Originally posted by Korg Trinity
Re-read the OP.... Final time I will say it.
Stop acting superior to EVERYone else, and YOU go re-read everything. Every single one of your conclusions are WRONG and you're arguing for the sake
While the other guy is content in letting your fantasies flourish in your mind... I am not.
In some mis-guided attempt in trying to get you to come back to reality, im going to outline EVERYTHING that you should have read for you to see that
this is NOT pro-American propaganda but very ANTI-American... if you don't see it after this, then you are a fool and most everyone in this thread
should ignore you.
“Recently, detentions of Russian citizens in various countries, at the request of American law enforcement, have become more frequent — with
the goal of extradition and legal prosecution in the United States.”
Citing examples in Costa Rica, the Dominican Republic, Lithuania and Spain, the Foreign Ministry said, “Experience shows that the judicial
proceedings against those who were in fact kidnapped and taken to the U.S. are of a biased character, based on shaky evidence, and clearly tilted
Extradition has frequently been a contentious issue between Russia and the United States, but the disagreements have been particularly sharp in
recent months over the case of Edward J. Snowden, the former intelligence contractor who is wanted on criminal espionage charges but has been granted
temporary asylum in Russia.
Russia has also complained about the arrests of Russian citizens by the United States or by other countries at the Americans’ request.
In late July, a spokeswoman for the Russian Foreign Ministry, Maria Zakharova, criticized the arrest in the Dominican Republic of Aleksandr Panin,
a Russian citizen wanted by the United States on charges related to cybercrimes.
#6 (pay attention there is some important language in here)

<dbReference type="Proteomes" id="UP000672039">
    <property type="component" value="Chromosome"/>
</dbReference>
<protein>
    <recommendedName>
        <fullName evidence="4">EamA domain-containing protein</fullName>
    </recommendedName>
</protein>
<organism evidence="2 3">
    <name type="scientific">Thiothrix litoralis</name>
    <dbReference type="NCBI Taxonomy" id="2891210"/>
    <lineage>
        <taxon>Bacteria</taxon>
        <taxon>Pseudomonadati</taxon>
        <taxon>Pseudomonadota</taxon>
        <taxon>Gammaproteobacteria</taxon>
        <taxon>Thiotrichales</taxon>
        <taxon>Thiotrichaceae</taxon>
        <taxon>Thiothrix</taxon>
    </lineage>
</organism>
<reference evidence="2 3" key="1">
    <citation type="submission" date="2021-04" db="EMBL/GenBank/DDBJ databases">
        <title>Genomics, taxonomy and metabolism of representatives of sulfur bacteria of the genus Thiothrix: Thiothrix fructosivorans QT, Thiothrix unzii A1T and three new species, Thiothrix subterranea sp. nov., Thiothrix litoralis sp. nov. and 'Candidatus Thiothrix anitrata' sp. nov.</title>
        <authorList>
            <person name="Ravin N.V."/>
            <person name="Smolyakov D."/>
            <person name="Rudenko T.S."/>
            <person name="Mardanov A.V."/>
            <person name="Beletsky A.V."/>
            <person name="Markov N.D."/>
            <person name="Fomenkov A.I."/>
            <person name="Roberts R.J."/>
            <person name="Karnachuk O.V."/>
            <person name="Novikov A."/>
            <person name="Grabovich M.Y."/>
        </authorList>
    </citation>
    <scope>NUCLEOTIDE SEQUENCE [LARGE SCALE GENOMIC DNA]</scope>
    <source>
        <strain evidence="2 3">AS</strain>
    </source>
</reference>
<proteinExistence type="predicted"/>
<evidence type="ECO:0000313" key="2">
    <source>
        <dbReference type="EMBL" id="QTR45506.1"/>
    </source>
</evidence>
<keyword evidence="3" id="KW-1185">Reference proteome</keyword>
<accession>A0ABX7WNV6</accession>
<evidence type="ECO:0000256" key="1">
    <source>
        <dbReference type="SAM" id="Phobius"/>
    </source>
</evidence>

Ms. Zakharova said Russia considered such arrests “a vicious trend, absolutely unacceptable and inadmissible.” She said the
Russian government demanded that the United States request the arrest of Russian citizens directly from Moscow, under a 1999 treaty on assistance in
#7 (pay attention here too, MORE important language here that somehow you missed)
There is no formal extradition treaty between Russia and the United States. Russian officials cited the lack of such an agreement as
a main reason they could not forcibly return Mr. Snowden from the transit zone of Sheremetyevo Airport in Moscow
Russia has often accused the United States of overstepping and potentially violating international law in its treatment of Russian citizens
accused of crimes. It bridled over the handling of Viktor Bout, an international arms dealer who was arrested in Thailand in 2008 and was extradited
to the United States, convicted in federal court and jailed in a federal prison.
#9 (and MOST importantly, by the Foreign Ministry)
The Foreign Ministry said Russian citizens could not expect to be treated fairly in the American justice system. “Russian embassies and
consulates general logically give consular and legal help to Russians in trouble,” the Foreign Ministry said.
Now you tell us which part, 1,2,3,4,5,6,7,8 or 9 has wording in it sounding PRO American??
Was it "russian citizens could not expect to be treated fairly?"
Was it "vicious trend, absolutely unacceptable and inadmissable"?
Was it "Russia has also complained"??
Was it "Extradition has frequently been a contentious issue between Russia and the United States"??
Which part highlights the pro-American view?
Thanks in advance for the silence.